As far as primeing goes... every surface, foam, wood, metal, or fabric should be primed, expecialy when it has not been painted before. If you do not put at least one coat of primer on unpainted luan than you stand a good chance of wood grain showing through the paint, thus you will have to put a second coat of paint on. Not only the issue with the wood grain, but new wood will absorb the paint, thus taking more paint for the first coat. Paint is more expensive than primer... so in the long run it is much better just to prime something with a coat or two rather than useing several coats of paint.
Even on a painted surface, primer is a good idea. This will start to cover the old paint color and hide that color. You will then not have to put as much paint on to cover the old paint. This will also allow you only put one coat of paint on, once again saving paint.
For those of you out there who will say you do not have the time to prime first... We have between 5-6 days to build a set and we still do it. Remember, that 1 coat of primer can save you from having to do 2 coats of paint... so in the long run the time is no different.

Fourth:
THE STABILITY
We have 4'x10' foot flats... The frames are made of 1x4 and have a brace at the joint in the pannel. We later added an aditional brace at a height of 4 feet to most of the pannels because the frames started to warp over time. We have never had a problem with the frame not being solid... all we did was take a little time and used our brains to make sure they were built the right way the first time. The frames are sturdy enought that with only on diagonal brace we have but them on hinges and used them as giant doors insead of hanging them. We have also put them on a small base on wheels. Because they are not as heavy, the base does not have to be nearly as big and it also has a lower center of gravity without having to add aditional weight to the frame. This flats, though covered in foam, are solid provided they are built the right way. I have never even thought of useing a wall 20'x40' foot because our arch is not even 10 full feet... (it's really bad) but still... I am sure that the flats still could be used provide that they are well built and hung properly. Generaly speaking... people trust wood less and less these days... they forget how much it can hold.... look around you.... what is holding your house up?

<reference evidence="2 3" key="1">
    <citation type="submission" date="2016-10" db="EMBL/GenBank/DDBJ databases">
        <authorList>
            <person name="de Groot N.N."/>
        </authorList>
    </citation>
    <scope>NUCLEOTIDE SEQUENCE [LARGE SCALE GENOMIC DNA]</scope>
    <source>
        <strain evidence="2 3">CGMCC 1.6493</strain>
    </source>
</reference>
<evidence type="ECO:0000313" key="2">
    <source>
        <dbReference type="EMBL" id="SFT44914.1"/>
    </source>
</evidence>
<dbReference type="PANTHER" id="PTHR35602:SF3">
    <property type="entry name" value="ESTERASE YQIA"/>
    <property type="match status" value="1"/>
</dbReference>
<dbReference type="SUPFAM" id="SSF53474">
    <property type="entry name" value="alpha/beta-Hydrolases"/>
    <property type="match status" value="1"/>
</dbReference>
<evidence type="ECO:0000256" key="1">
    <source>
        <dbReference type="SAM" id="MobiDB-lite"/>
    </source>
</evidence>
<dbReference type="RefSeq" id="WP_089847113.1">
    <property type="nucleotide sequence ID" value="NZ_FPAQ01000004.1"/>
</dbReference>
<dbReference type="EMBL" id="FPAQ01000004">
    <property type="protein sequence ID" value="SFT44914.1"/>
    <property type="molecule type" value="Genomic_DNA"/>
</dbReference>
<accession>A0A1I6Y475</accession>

Fifth: (perhaps what should have been first)
TYPES OF FOAM
Blue Dow -or- Blue board, I wish I could tell you what this is made of but I really don't know.
Pink Corning, This is just like the blue board except the color and that generaly it comes much thicker.
Rboard, this is the paper covered foam I was refering to. It is nothing like the other types. It has a powery core coated with a fibourous paper on both sides. This is my personal favorite. It cuts very easily and accpets paint and primer even better than wood. It is my personal favorite. No Ship, this is not the artistic foam you described.

Sixth:
THE WEIGHT ISSUE:
Ship, as to my mentioning the amouts of weights to counter weight: I did not mean that it was safer or easier because you only have to but one weight on... I was just useing it as a reference to the wieght difference. But come to think of it, that was a stupid reference because of the size difference in weights from system to system.

SEVENTH:
These flats are the opposite of most things... They may not look good on paper... but once you have them you will love them... They are truly great.

#### ship

##### Senior Team Emeritus